Second Market Stand

Our outdoor processing station. All bright and shiny with new buckets and a new tent,
 and a 
shining smile on our faces as we cleaned about 70 lbs of spinach/arugula/salad mix.
 This week's market stand had 4 times as many kinds of produce. And we put up our outdoor processing tent to expedite the cleaning of our vegetables and fruits. And we set up the tent and had the market outside. And we set up the signs and brought our own tables. It really felt like the beginning of the season.

And now we can only look forward to an increasing volume of product. The tomatoes and potatoes are all planted and set for success. The lettuce is doing better than it ever has before. Peas are weighing down the trellises, and when you walk through our small orchard you can see the beginnings of fruits. Did I mention there are ground cherries hanging upside down in a hoop house? And we haven't even planted the beans or peppers or or cucurbits outside.

This is going to be a wonderful year on the organic farm, and we hope you enjoy your growing season as much as we enjoy ours. Because after yesterday, it really feels like our growing season and our farm.

We had people picking strawberries as the market stand was happening. Courtney 
 brought 17 more pints halfway through and we still sold out. They were delicious.

The bright face of the student organic farm
market stand.
Anyone else in the mood for a nice radish salad?

I think after our second market stand, we all feel a little more in the groove of things. Collectively, the feeling of the day was:

And maybe our feelings of success can be attributed to how nice the  salad mix looked piled high on the table. Or to tasting the delicious strawberries we grew. Or maybe we all felt so proud just because we finally figured out how to make the old industrial elevator work on the first try every time. 

It doesn't matter why we feel good, we just do.

See you all next week at market,



No plans this Saturday, June 13th from 1 to 2:30? 

Come along on a farm tour. Farm tours are a great way to see whats happening, growing and who knows here might even be goodies to taste test!

Meet us at the corner of Dudley Ave and Lindig Avenue around 1 pm!
Hope to see you there. 


Cooking With Cornercopia

With arugula ready to harvest try a:

Ricotta, Lemon, and Arugula Quich

Recipe and photo source [x]

Tomato Planting: A 3 Day Endeavor

The one thing I kept on pestering Courtney about was tomatoes. There were so many in the greenhouse, all quite tall, and I wanted to put those puppies in the ground.

      When do you think we should plant the tomatoes? Is it still too cold at night? Oh, its going to rain so its too wet? 

So I was really excited when I found out we were going to start planting tomatoes. I guess I didn't realize what 97 varieties of tomatoes looked like in terms of field labor. Boy am I glad we have so many workers. I would still be in that field otherwise. And thankfully they all made it a blast.

The green between the tarps is our very favorite- clover pathways.
Volunteer Coordinator (Drew) is frankly the most cheerful intern.

Food safety coordinator (Kendra) and Gordon Parks Outreach Intern (Nate)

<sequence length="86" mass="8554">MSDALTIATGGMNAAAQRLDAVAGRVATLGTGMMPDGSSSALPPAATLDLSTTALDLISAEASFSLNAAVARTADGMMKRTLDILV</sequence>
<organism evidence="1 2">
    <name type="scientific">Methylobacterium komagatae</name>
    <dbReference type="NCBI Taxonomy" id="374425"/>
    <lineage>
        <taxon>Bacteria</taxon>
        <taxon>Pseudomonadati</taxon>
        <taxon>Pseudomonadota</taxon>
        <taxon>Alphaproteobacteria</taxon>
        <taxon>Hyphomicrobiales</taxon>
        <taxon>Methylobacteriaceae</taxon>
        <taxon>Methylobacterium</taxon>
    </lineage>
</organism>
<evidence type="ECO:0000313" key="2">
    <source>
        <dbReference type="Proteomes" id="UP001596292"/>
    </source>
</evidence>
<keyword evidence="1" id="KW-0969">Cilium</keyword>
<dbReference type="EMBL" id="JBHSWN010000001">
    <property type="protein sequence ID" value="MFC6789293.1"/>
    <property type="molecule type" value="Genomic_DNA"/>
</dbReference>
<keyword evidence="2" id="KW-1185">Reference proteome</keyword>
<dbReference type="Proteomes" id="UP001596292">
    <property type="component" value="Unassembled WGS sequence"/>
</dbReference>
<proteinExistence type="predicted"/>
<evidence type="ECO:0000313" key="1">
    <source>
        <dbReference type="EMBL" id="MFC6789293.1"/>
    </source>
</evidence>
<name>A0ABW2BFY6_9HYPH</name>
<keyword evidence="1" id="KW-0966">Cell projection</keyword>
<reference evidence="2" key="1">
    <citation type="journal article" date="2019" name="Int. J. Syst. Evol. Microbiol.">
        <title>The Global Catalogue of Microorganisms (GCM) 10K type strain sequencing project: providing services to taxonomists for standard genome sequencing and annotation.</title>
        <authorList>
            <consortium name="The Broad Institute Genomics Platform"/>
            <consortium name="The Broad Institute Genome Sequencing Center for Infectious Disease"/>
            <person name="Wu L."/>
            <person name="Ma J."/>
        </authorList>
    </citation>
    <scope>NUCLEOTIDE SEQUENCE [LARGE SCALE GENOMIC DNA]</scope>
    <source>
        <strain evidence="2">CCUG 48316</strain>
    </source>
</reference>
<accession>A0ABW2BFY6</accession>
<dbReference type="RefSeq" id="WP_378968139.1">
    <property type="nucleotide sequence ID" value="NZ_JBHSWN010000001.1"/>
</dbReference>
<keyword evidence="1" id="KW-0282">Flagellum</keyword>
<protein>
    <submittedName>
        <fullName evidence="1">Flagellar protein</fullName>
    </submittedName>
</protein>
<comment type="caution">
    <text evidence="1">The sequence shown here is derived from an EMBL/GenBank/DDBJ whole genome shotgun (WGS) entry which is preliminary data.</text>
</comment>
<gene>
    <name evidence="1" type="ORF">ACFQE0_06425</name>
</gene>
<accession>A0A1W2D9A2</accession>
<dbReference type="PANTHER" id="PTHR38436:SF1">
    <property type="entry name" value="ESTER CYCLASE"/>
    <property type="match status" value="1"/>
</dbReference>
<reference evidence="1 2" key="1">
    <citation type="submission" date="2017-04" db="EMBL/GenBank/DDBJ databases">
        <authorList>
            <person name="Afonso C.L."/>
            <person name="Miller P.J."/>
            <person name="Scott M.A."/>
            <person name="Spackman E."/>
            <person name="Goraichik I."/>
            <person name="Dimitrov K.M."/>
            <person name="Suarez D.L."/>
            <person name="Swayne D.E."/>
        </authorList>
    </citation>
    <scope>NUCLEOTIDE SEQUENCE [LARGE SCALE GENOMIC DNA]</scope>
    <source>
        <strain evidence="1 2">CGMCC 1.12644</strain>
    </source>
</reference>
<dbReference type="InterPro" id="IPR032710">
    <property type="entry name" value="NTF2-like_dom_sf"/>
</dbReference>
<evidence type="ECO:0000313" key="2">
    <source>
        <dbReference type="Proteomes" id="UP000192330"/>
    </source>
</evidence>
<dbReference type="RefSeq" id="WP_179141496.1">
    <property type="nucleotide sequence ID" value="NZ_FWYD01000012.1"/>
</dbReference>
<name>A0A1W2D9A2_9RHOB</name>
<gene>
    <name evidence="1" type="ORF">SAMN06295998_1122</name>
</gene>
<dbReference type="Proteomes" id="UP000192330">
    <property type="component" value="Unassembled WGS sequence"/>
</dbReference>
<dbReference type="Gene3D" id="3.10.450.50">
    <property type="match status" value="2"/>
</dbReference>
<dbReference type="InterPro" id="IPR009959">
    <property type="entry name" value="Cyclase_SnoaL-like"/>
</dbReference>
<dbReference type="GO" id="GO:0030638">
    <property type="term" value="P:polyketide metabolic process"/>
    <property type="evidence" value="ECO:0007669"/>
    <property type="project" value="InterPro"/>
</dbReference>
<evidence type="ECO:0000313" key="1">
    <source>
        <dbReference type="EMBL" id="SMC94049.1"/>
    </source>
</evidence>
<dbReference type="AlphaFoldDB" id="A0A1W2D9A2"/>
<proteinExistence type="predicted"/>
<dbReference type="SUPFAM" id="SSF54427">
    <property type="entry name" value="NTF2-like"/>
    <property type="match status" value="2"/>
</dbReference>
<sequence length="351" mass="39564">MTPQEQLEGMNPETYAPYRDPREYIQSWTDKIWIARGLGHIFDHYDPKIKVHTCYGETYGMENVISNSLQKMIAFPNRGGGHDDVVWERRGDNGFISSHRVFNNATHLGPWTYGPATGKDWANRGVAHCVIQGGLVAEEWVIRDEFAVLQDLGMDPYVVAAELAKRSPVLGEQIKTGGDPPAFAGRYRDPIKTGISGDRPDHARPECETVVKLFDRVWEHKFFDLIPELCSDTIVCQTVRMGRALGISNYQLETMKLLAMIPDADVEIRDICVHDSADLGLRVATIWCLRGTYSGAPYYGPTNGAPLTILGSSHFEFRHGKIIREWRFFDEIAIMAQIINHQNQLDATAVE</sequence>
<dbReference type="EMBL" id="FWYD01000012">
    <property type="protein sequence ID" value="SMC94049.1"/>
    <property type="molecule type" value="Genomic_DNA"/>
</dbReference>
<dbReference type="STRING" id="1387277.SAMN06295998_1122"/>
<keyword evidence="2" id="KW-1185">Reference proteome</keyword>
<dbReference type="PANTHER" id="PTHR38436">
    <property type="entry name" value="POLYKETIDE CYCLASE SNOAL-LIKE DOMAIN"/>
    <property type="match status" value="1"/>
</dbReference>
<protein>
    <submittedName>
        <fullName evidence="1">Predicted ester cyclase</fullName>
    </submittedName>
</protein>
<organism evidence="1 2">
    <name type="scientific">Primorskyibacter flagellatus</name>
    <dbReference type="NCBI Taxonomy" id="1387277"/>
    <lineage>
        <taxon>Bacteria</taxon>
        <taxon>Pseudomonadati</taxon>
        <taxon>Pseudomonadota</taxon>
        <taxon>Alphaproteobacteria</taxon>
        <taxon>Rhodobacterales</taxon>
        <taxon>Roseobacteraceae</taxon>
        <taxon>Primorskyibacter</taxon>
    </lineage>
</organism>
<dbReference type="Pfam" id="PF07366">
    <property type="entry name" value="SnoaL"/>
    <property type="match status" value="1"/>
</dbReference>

enjoying the smell of fish emulsion while planting tomatoes.


Last Week at Cornercopia: First Market Stand, First Volunteers

It has been a busy few weeks on the farm. We went from service learners and apprentices volunteering a few hours every week to adding 11 interns in 2 weeks.

An overview of last week for those of you who won't read the rest of this post: planted potatoes and started tomatoes, first market stand of the season, first official farm tour night, and first volunteers this summer.

Last Tuesday we gave tours to groups from Dodge Nature Center (Preschool teachers) and high school students from Great River School who were visiting the University for a sustainable agriculture intensive. This was the same day that we had our first 3 volunteers. They helped us on one of the less fun days: tomato hole digging. Hopefully we didn't make them swear off gardening after two hours of digging holes with hand trowels. Props to those volunteers!

Last Tuesday we  also harvested spinach for the third week and salad greens for the second week. In other harvesting news- we got a few more asparagus before the rest of the plants went to flower. And the beets started to mature. 

On Wednesday morning we looked at all of our produce (all, hah) and decided we had enough to start doing the market stand. So at 9am we sent out the word on the facebook page and started cleaning and processing the produce. It seemed like a lot, with about 12 lbs of spinach and 15 of salad greens, but looking at the fields today I realized this first market stand was a very small beginning. 

Thursday was potato planting day. There was a small crop mob from UDS (University Dining Services) to help plant potatoes. As far as potatoes go- I had no idea there were blue potatoes! I'm looking forward to some very blue mashed potatoes this fall. I plan to buy all of them, good luck all of you if you intend to get any blue potatoes.
We also started planting the tomatoes on Thursday, and it was a three day, all day process.

Hopefully with more interesting comments next time,